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Caterham 620R review, price and track test
What is it?
Caterham 620R (and its slightly softer sibling, the 620S) is the most potent and hardcore Seven yet to wear a set of number plates and a tax disc. The 620 range replaces the R500 and immediately outdoes it with an absurd 580bhp/ton power-to-weight ratio – 60bhp more than a Bugatti Veyron and 20bhp more than a McLaren F1. Prices start at £49,995.
This is the most extreme of a long and illustrious line of bonkers Sevens. Powered by a supercharged 2-litre Ford Duratec engine developing 311bhp and 219lb ft of torque. In keeping with its hardcore brief it also features a six-speed sequential transmission with flat-shift, so you can keep your right foot pinned as you pull through the gears. Wide-track front suspension, a De Dion rear axle and adjustable motorsport dampers all round provide the optimum chassis with which to make the most of that mouth-watering powertrain.
At first glance the 620R is just like any other Seven, but delightful geeky details abound. The nose cone features an extra intake, complete with an array of small, serrated, tooth-like fins along the opening’s leading edge. A pair of dive planes mounted to the sides of the nose cone make an effort to reduce lift, while the wing-section wishbones reduce drag. Magnesium wheels wrapped with super-sticky 13in Avon ZZR rubber give the 620R the look and stance of a race car, as does the extreme camber angle of the front wheels. This particular car comes equipped with an aeroscreen, seats and interior panels in carbonfibre, so it’s about as full-on as a Seven comes. That’s perfect for track driving, but not so hospitable for road driving.
What’s it like to drive?
Caterham claims it’ll complete 0-60 in 2.79sec, and an impromptu experiment on a quiet country lane suggests this is a conservative figure. Traction is the limiting factor all the way through first gear, especially as there are no electronics to tame the wheelspin.
The suspension is perhaps a little too stiff for bumpier roads, but there’s a level of compliance that rounds off the sharpest edges, so the wheels stay on the ground admirably well for such a flyweight car. The steering is physical, but at just 1.93 turns lock-to-lock, a roll of the wrists sees you round most corners. The sequential transmission demands positive inputs, but there’s something totally addictive about the crack-crack-crack as you work up and down the ’box. It really gets you in the zone and the shifts come literally as fast as you can move your arm.
There’s no denying that you can hit silly speeds at will, but because you reach them in the blink of an eye you can grab your fun in an opportunist manner denied to bigger, longer-striding cars like a Nissan GT-R or Porsche 911 GT3. And because the Seven is so small, you can enjoy it on a greater variety of roads, scribing a neat, smooth line on faster sweeping roads or slithering and sliding your way round tighter tangles of corners.
On track this is more physical than any other Seven I’ve driven. There’s real heft to the steering, the sequential gearbox responds to fast, positive inputs, and the sheer grip generated by the barely treaded tyres seems to strain your neck muscles much harder than the Atom. It’s a real workout.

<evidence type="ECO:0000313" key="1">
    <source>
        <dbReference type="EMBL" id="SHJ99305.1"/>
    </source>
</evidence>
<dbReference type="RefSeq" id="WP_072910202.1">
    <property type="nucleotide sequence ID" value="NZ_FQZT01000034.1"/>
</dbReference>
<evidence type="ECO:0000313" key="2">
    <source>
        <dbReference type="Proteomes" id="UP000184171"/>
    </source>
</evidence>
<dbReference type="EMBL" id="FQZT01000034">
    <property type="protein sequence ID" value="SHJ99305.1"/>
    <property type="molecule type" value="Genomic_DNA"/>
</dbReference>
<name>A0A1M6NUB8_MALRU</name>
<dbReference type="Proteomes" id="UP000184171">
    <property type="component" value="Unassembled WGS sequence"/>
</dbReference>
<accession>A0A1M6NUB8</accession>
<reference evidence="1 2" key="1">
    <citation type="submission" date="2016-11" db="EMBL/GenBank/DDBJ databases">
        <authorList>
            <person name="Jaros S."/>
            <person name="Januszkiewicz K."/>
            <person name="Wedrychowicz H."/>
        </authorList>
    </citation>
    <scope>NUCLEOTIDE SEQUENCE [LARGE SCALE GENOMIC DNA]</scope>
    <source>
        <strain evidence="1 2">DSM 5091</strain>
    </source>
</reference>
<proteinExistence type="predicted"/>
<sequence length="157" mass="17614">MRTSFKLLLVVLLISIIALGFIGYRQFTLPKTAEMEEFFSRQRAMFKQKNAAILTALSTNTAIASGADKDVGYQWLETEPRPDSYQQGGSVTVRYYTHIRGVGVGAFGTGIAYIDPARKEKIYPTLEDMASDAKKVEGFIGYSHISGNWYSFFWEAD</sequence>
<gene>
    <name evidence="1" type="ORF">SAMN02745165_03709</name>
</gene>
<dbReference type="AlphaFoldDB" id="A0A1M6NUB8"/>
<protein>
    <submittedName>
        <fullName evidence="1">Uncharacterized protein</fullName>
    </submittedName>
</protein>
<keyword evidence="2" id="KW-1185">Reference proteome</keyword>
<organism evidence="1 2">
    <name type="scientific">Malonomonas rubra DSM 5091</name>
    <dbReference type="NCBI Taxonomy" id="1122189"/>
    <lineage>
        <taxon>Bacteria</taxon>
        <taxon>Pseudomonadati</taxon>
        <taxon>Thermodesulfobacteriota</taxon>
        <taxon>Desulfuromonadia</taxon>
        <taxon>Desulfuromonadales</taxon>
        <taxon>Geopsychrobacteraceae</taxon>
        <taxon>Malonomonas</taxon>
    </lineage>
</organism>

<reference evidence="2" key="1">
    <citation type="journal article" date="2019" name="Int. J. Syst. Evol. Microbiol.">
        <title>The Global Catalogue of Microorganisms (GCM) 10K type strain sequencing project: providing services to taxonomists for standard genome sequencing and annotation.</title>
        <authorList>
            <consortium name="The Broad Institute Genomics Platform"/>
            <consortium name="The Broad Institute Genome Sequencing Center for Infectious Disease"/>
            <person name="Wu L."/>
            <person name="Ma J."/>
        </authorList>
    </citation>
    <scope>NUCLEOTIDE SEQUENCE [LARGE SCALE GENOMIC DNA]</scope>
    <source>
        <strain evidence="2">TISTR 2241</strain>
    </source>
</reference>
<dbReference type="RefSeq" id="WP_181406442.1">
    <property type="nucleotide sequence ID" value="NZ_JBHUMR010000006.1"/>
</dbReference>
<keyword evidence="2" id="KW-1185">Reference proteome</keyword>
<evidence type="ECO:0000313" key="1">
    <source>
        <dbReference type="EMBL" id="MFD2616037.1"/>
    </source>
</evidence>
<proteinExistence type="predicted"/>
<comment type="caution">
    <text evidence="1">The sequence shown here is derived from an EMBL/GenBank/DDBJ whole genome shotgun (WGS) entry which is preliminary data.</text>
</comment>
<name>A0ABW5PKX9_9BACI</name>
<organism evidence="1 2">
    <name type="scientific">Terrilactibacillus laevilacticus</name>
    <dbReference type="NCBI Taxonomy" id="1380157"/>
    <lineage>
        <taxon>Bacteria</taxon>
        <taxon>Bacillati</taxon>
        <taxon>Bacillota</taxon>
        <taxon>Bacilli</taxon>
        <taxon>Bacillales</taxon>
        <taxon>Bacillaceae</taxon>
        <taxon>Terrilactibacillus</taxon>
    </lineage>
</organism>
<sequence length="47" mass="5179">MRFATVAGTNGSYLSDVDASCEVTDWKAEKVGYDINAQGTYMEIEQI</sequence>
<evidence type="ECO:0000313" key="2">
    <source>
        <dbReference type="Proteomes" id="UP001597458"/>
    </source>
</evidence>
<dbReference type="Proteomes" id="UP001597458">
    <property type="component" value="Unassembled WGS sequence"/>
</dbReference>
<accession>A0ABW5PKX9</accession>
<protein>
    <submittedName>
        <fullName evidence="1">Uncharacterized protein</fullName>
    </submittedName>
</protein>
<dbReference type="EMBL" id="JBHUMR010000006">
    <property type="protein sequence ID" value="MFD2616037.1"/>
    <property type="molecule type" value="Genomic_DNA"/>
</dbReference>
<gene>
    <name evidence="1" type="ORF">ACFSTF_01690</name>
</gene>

The first few laps in the 620R tend to make you feel rather clumsy and well behind the potential of the car. Partly this is the sheer weight of the controls, but it’s also the intimidation of the noise and acceleration, its keenness to oversteer everywhere, and the brakes, which I find tricky to modulate cleanly. You sort of wrestle it around: revs flaring clumsily on downshifts, wheels locking, corners negotiated in a series of half-spins and swearing. My God, it’s fast, though. And loud. Crazily, frighteningly, gloriously loud. You don’t hear the supercharger, just the angry, hard-edged howl of a highly tuned four-cylinder engine tearing up the air.
But with time, it all starts to make sense and the innate brilliance of the Seven shines through. You wonder when the chassis will cry enough and wilt under the ever more unlikely power outputs we’ve seen over the years, but 311bhp in a Caterham feels like the most natural thing in the world once you’re dialled in. More power just gives more opportunity to feel the chassis’ spectacular balance and adds even more excitement to the experience.
How does it compare?
You can compare the 620R to just about any road legal car at any price and it’ll be faster accelerating and more thrilling. In the track car subset, the supercharged Ariel Atom 3.5 (310bhp, £38,000) and Radical SR3 SL (300bhp, £69,850) are its nearest, British manufactured rivals. The former offers a slightly more frenetic, mid-engined dynamic character while the latter is pure race car.
Anything else I need to know?
A 311bhp Caterham shouldn’t really work, but the 620R makes you wonder how you’d cope with any less. All the Seven’s qualities are not only retained, but magnified until it becomes an irresistible package. The 620R is our Track Car of the Year 2013 champion. It lapped Blyton Park quicker than the 720bhp Pagani Huayra…
The Caterham takes part in evo Track Car of the Year 2013
|Engine||In-line four-cyl, 1999cc, supercharged|
|Max power||311bhp @ 7700rpm|
|Max torque||219lb ft @ 7350rpm|
|Top speed||155mph (claimed)|